Response Functions of LaNiO2: Insights into High-Temperature Superconductivity

PI Gabriel Kotliar , Rutgers University
Co-PI Corey Melnick, Brookhaven National Laboratory
Kotliar Graphic

Combined MPI and CUDA parallelization of the CTQMC algorithm. Each GPU is paired with a CPU, which simulates many independent Markov Chains. The paired CPUs advance the logic of a single Markov Chain until it reaches the dominant computational task: the multiplication of many moderately sized matrices in the trace. This task is handed off to the GPU, while the CPU moves on to the next available Markov chain it controls, until handing that Markov. 

Project Summary

In this project, the researchers will leverage these advances in order to compute the response functions in an important class of superconducting materials: the nickelates. In particular, they will compute the response functions in superconducting LaNiO2 across a range of temperatures and electron concentrations. These response functions and their structure in this parameter space will be analyzed in order to gain fundamental insight into unconventional superconductivity.

Project Description

One of the grand challenges in condensed matter physics is to understand materials wherein the correlations between electrons in d or f orbitals produce a rich tapestry of quantum. The response of a material to stimuli and the response functions which describe this provide invaluable insight into the precise mechanisms through which these phenomena arise. Accurate theoretical calculations of the response functions in strongly correlated materials are only now becoming possible thanks to advances in theory and computational power.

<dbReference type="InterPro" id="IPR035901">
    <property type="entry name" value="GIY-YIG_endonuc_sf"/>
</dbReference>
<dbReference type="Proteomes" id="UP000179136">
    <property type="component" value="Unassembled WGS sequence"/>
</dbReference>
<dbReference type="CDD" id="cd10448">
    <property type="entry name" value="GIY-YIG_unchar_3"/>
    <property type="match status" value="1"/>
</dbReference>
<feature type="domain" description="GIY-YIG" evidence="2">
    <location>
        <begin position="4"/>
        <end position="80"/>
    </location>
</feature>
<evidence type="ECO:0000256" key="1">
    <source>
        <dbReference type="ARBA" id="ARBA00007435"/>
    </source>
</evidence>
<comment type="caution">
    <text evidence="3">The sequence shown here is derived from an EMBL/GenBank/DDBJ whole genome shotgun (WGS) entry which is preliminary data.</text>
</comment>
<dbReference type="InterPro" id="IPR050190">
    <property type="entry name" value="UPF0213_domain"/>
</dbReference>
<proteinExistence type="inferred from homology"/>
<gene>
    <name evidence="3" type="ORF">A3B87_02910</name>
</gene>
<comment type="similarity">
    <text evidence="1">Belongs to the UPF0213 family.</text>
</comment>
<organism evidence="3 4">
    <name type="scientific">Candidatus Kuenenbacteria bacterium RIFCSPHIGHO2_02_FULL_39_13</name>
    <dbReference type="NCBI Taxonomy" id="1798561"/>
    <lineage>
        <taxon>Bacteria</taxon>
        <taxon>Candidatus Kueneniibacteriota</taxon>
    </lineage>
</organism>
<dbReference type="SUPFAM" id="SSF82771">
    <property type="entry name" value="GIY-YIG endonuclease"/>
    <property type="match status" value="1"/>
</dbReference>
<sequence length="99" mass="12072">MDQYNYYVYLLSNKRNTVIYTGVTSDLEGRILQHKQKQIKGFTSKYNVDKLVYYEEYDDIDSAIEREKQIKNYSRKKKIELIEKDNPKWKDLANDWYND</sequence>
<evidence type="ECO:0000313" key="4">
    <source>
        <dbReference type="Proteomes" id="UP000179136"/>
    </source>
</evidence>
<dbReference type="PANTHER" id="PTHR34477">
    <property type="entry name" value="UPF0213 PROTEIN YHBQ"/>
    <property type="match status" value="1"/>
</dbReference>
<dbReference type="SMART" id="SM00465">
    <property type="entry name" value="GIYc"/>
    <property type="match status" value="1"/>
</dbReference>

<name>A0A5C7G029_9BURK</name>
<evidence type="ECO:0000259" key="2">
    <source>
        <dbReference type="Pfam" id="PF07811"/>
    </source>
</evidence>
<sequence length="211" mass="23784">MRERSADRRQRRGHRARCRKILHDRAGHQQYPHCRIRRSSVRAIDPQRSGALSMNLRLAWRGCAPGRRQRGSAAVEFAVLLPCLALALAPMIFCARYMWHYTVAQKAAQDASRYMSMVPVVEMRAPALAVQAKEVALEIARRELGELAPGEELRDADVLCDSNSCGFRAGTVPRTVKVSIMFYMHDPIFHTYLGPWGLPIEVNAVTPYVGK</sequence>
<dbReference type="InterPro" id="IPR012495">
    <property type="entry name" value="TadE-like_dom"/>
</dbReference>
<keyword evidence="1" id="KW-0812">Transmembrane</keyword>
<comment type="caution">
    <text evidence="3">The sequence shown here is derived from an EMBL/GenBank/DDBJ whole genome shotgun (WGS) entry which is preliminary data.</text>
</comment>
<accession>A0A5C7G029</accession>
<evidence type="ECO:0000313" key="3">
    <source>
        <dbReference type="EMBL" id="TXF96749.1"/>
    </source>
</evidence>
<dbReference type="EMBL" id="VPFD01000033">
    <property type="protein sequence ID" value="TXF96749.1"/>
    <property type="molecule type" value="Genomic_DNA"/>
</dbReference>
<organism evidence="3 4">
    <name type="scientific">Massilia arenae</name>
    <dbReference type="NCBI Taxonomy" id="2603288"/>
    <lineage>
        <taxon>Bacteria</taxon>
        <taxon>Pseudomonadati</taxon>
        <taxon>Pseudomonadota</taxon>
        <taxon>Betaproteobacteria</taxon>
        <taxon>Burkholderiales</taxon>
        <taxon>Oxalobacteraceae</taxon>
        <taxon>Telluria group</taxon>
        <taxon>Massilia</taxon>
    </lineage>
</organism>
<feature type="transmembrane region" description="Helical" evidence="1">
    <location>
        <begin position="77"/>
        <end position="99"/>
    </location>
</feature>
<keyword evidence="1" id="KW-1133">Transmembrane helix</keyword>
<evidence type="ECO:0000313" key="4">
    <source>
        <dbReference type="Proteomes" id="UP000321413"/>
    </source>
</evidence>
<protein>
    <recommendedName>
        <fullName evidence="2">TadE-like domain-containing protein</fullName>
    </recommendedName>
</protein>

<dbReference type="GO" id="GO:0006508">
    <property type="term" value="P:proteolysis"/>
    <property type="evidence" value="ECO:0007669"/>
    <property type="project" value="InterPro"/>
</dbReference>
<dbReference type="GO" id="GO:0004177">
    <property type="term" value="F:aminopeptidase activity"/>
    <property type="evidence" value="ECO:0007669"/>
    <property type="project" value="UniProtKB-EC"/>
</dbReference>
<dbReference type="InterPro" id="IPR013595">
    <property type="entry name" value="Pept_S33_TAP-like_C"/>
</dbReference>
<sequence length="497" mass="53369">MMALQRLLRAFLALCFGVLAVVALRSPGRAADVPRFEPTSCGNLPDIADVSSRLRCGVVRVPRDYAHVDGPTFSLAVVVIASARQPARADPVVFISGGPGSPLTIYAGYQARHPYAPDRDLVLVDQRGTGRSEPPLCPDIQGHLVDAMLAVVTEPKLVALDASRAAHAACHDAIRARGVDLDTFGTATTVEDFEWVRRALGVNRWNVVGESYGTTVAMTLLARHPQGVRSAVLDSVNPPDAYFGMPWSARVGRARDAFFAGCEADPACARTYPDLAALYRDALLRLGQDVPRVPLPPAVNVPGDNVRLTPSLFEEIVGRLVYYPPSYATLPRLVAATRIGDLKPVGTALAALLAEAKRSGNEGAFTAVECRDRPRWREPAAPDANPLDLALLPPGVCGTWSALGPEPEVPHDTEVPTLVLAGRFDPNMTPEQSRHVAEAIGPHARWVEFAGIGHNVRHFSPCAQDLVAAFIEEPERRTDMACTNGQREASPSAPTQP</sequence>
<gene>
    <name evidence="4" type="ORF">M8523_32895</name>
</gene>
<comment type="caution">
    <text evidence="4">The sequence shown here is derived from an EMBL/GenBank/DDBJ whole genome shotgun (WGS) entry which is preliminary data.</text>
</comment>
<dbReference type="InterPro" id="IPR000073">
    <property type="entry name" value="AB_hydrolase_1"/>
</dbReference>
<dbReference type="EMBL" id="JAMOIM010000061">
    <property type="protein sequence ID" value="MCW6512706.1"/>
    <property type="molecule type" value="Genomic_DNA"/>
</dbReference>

Indeed, the structure of these response functions within the phase diagram will provide important insight into the superconducting glue in the nickelates, the fundamental interactions through which unconventional superconductivity arises in general, and the path towards room temperature superconductivity – a long-standing goal of the DOE and the scientific community, as high-temperature superconductivity would enable an incredibly efficient energy grid, new energy technologies, and more. The project will also illustrate the power of theoretical spectroscopy, wherein computational rather than experimental effort is used to probe a material’s response to some stimulus. That is, it will provide unprecedented detail on the orbitals, the electronic structures, and the interactions through which high-temperature superconductivity manifests at a fraction of the cost. Finally, it will involve the continued development of open-source software which facilitates theoretical spectroscopy and material design

Project Type